Red Cross 'grief-stricken' by deadly attack on Sudan convoy
The convoy, consisting of three ICRC vehicles and three buses, all marked with the Red Cross, was due to evacuate more than 100 vulnerable civilians from the Sudanese capital to Wad Madani when it came under attack upon entering the evacuation area, the organisation said in a statement.
The attack took place in the Al-Shajara neighbourhood.
The seven injured - including three ICRC staff members - were taken to hospital.
"This attack is unacceptable, and we are grief-stricken," said Pierre Dorbes, head of the ICRC delegation in Sudan.
"Our mission today was to bring these civilians to safety. Instead, lives have been tragically lost. My heart goes out to the loved ones of the people killed, and we desperately hope those injured will make a full recovery."
The ICRC said the operation had been requested by and coordinated with the parties to the conflict, who gave their agreement and provided the necessary security guarantees.
"The war in Sudan had become a war of attrition, so the RSF decided to expand its control in their hinterland of Darfur while attacking strategic military bases in Khartoum"— The New Arab (@The_NewArab) November 21, 2023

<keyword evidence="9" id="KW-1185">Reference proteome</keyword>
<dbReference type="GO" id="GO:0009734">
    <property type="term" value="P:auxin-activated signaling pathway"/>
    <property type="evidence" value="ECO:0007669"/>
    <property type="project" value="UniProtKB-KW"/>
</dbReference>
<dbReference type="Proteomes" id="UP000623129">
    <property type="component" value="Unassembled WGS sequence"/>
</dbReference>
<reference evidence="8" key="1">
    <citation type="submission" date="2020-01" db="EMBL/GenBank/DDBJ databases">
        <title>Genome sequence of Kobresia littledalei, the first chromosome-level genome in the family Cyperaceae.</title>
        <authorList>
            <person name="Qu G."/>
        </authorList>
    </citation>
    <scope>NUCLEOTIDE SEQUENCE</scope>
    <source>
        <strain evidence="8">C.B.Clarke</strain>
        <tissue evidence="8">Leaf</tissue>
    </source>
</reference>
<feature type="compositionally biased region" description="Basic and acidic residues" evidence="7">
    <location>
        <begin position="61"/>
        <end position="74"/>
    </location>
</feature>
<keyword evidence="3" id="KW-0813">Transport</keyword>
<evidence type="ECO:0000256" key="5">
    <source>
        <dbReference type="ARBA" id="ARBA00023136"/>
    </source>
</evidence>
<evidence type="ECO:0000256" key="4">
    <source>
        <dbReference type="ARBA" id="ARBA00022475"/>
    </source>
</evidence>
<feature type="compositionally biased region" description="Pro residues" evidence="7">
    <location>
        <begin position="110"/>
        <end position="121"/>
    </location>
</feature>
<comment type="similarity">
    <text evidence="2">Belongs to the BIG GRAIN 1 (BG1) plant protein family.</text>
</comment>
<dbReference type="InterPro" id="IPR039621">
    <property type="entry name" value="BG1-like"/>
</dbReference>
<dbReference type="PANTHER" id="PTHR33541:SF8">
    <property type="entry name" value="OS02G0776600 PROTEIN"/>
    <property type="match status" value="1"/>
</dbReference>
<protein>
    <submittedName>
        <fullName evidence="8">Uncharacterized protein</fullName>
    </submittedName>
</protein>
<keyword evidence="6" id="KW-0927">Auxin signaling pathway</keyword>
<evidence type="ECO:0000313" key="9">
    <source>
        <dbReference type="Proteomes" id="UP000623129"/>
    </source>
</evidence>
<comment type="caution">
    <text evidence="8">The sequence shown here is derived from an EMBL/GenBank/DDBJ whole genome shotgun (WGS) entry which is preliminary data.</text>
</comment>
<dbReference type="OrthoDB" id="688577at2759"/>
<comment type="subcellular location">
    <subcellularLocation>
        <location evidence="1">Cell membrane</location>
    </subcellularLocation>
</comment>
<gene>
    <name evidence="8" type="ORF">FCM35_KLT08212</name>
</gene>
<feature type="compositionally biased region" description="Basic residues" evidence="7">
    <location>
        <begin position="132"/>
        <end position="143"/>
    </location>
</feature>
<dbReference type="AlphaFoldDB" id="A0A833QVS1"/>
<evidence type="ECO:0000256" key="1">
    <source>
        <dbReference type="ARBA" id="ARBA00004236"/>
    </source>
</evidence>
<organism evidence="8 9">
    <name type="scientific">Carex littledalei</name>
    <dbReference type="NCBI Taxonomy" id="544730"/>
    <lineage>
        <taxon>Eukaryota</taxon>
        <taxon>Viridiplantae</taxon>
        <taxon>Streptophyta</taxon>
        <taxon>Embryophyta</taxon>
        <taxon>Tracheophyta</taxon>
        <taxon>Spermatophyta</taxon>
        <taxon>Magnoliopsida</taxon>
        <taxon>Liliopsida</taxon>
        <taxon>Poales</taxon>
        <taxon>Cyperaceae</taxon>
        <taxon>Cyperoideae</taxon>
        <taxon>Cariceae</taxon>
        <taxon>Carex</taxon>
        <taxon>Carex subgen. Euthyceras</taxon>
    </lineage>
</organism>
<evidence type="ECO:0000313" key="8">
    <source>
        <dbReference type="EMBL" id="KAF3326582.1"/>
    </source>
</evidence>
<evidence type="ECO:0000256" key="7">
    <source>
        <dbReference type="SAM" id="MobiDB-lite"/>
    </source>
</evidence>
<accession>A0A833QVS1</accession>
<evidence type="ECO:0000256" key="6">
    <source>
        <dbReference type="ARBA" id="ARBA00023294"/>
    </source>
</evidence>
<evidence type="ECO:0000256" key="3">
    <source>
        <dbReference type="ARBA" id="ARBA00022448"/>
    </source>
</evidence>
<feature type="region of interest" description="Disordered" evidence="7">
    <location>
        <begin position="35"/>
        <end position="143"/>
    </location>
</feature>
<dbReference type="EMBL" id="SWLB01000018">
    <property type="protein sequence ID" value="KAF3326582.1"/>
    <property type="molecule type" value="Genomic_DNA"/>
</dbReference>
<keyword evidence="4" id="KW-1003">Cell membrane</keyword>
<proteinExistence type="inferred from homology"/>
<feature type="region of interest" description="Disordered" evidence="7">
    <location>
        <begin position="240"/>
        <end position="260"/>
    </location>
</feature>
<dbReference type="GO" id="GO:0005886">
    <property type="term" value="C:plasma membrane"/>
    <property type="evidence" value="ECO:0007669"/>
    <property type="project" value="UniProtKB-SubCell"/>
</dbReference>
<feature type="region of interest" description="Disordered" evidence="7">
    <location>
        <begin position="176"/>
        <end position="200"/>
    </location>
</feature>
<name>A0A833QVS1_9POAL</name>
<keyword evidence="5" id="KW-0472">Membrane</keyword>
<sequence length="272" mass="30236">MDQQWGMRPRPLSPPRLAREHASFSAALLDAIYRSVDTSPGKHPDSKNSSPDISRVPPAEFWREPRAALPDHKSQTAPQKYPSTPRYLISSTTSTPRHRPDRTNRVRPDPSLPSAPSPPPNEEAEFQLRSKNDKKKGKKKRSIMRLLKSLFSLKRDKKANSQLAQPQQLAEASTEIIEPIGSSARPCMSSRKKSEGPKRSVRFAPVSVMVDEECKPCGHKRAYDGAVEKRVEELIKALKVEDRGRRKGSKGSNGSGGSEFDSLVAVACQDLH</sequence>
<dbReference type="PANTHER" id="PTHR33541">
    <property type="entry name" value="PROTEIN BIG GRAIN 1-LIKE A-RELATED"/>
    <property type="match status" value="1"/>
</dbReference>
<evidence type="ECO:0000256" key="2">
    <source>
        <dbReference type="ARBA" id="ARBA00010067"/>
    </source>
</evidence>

How the Darfur massacres mark a grim turning point in Sudan's war: https://t.co/WTxj05z9ZB
Since April, forces loyal to army chief Abdel Fattah al-Burhan have been at war with the paramilitary Rapid Support Forces commanded by his former deputy, Mohamed Hamdan Daglo.
More than 12,000 people have been killed, according to a conservative estimate from the Armed Conflict and Event Data Project, while the UN says nearly 6.8 million have been forced to flee their homes.
The Geneva-based ICRC said Sunday's operation had been intended to evacuate civilians - including the sick, children, orphans, and the elderly - from an area of intense fighting.
"As a neutral intermediary, the ICRC stands ready to continue such evacuations in Sudan, provided the parties to the conflict respect the Red Cross and Red Crescent emblems, which must never be targeted," it said.